He laughed. "I'm twenty-four, but most of the time I feel a lot older than that. Sometimes I think I was born old."
So different . . .
Their lives had been so different. She'd always had most everything she wanted; he'd had to fight hard for whatever he got. Maybe that's what she liked about him; it had made him strong. But she didn't tell him that. Instead, she said, "I've spent most of my life with grown- ups." And then she confessed, "I've always liked older men."
"Great," he answered back. "I've always liked older women."
They found a cool, grassy spot near a broken wall and sat down. "I feel so different lately," he said after a while. "I don't know what it is exactly. Maybe it's that I've had a taste of security. I know I can't slacken, but I don't have to run around like a chicken with its head cut off anymore either." He searched her face, wondering if she'd understand that. "I don't feel that old racing crazy drive. I know I don't have to fight the world. Instead, the opponent is me."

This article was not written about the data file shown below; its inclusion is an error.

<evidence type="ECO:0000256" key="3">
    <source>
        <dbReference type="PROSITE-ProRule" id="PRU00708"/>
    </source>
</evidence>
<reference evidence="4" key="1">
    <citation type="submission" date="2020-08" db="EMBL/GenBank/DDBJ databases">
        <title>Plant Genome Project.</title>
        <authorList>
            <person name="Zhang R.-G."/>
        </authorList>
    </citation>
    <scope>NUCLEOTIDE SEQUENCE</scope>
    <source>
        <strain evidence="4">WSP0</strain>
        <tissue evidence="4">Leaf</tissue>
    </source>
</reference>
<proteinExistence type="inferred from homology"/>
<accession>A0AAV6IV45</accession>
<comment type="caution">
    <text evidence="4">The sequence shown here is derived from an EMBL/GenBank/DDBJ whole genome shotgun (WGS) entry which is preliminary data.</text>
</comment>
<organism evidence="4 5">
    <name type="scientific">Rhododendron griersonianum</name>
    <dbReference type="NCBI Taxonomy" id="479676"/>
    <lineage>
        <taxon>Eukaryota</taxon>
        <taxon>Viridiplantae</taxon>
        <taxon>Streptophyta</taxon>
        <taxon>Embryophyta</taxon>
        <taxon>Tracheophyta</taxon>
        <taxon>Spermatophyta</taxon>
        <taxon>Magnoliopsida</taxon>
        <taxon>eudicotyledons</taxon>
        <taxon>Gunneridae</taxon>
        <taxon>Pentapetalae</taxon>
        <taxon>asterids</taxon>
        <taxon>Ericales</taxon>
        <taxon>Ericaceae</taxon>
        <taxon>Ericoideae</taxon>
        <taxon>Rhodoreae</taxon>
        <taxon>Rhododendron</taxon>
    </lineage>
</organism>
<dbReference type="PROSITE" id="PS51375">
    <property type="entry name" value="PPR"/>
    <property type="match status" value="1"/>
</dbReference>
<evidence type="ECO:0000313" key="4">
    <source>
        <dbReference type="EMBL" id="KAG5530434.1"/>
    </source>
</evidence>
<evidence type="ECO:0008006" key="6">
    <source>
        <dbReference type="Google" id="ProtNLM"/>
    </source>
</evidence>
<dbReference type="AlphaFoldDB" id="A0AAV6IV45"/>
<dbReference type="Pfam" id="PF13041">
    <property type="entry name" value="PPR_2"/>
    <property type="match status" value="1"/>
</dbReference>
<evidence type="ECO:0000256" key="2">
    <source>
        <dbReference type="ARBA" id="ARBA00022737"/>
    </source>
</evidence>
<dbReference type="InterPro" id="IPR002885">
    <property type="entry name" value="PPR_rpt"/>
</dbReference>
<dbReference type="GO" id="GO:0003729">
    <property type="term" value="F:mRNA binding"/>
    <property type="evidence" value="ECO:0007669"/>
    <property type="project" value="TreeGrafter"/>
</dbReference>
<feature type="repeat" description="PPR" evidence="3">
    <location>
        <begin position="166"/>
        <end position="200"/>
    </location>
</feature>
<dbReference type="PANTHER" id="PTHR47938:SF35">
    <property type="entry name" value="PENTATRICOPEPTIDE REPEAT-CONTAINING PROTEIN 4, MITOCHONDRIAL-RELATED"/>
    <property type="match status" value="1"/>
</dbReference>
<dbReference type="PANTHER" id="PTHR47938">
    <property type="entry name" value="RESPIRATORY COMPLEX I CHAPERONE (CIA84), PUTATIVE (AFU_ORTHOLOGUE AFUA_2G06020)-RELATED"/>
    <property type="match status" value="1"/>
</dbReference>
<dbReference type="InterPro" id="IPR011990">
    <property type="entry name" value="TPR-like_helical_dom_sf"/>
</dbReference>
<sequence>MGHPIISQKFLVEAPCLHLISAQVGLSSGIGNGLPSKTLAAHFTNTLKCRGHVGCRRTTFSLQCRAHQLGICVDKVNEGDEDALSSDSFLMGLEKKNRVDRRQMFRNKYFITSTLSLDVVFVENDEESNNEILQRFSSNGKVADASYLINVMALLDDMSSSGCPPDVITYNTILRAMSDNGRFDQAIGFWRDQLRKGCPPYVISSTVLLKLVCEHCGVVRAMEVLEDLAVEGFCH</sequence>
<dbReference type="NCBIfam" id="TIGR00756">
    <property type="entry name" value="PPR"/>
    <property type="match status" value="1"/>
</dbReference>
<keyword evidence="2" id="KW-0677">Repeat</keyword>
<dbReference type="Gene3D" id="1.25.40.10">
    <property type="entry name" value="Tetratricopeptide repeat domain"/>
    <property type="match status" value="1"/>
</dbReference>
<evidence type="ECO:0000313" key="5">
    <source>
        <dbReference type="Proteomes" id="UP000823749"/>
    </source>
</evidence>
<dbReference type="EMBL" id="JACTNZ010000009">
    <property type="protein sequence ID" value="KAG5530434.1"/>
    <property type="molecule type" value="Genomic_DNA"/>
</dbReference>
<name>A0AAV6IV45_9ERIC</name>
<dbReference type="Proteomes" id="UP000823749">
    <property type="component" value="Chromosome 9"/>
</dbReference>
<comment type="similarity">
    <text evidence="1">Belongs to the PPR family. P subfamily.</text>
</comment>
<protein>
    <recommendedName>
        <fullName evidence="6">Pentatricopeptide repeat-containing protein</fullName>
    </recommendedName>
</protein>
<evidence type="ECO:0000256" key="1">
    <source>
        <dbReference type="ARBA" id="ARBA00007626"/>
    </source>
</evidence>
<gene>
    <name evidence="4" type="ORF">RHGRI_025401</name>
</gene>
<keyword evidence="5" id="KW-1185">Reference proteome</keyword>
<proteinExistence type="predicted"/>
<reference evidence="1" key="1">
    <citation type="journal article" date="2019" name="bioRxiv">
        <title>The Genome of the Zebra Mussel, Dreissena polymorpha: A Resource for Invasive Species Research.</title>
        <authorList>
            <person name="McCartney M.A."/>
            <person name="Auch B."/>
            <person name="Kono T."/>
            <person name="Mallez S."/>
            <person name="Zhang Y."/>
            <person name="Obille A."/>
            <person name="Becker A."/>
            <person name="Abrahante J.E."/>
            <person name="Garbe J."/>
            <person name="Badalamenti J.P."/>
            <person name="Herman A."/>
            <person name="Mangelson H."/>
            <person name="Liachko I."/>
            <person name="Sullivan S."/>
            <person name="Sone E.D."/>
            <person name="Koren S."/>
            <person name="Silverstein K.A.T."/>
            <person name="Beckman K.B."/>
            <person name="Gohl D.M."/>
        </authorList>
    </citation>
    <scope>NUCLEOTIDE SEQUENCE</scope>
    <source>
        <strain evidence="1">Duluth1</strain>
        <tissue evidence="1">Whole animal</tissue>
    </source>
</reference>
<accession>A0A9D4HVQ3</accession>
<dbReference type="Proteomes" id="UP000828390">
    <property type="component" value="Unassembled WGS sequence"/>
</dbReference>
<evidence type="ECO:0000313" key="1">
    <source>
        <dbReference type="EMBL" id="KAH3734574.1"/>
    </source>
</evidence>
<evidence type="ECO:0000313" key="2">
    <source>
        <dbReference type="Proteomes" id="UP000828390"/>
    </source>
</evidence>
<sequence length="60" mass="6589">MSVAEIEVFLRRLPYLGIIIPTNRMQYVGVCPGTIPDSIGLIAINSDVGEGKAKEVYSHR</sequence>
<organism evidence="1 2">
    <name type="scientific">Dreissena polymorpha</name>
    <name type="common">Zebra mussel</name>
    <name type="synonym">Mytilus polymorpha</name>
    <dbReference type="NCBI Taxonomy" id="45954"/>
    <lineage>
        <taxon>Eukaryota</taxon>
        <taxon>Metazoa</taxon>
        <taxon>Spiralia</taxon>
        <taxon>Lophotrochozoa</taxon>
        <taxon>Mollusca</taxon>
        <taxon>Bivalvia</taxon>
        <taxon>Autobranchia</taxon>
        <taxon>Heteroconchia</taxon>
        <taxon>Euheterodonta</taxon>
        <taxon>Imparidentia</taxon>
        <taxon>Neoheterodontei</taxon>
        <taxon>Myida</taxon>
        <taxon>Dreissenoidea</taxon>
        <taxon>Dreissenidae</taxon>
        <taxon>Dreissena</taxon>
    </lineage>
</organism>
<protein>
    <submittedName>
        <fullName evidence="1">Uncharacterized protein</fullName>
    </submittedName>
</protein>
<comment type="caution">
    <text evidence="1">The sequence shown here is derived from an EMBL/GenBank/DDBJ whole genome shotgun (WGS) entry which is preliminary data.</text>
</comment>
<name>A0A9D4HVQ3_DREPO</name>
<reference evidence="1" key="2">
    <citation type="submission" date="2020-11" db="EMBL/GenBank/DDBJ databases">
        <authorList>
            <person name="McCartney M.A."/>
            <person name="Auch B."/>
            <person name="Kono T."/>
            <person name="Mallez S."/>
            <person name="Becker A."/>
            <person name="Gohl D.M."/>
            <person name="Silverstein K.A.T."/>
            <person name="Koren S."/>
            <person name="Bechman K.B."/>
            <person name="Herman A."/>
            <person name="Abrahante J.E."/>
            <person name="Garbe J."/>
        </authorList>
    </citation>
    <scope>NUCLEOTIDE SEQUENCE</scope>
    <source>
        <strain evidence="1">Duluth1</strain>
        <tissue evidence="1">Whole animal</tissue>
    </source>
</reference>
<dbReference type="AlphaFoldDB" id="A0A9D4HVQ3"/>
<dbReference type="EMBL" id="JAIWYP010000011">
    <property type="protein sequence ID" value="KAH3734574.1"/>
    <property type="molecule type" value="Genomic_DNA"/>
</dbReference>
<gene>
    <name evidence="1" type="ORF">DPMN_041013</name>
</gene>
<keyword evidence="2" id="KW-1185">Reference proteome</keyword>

She nodded. "I have to fight me, too," she said. "Like my temper. I still lose it, but not so much anymore."
He slipped his arms around her waist and they sat quietly. They were almost afraid to move for fear they'd break the silence as they watched the hills around the Ostia begin to turn purple and the sun go down. Reluctantly, they headed back for Rome. Both absorbed in thoughts of marriage. They couldn't elope—could they?
"You know something," he told Mrs. Douvan the next day, "I'm going to marry your daughter. And that's that." Mary Douvan laughed but there was an odd catch in her throat. "You're bound to lose your daughter someday," Bobby said, "and you may as well get used to the idea of losing her to me." Mrs. Douvan knew that Bobby wasn't what most people thought. In fact she told us later, when we called to congratulate her, "Bobby has much more talent than he's usually given credit for." And it's true. Bobby is mature and when he sets his mind on something, he means business. This was no on-the-run love affair. What about an elopement?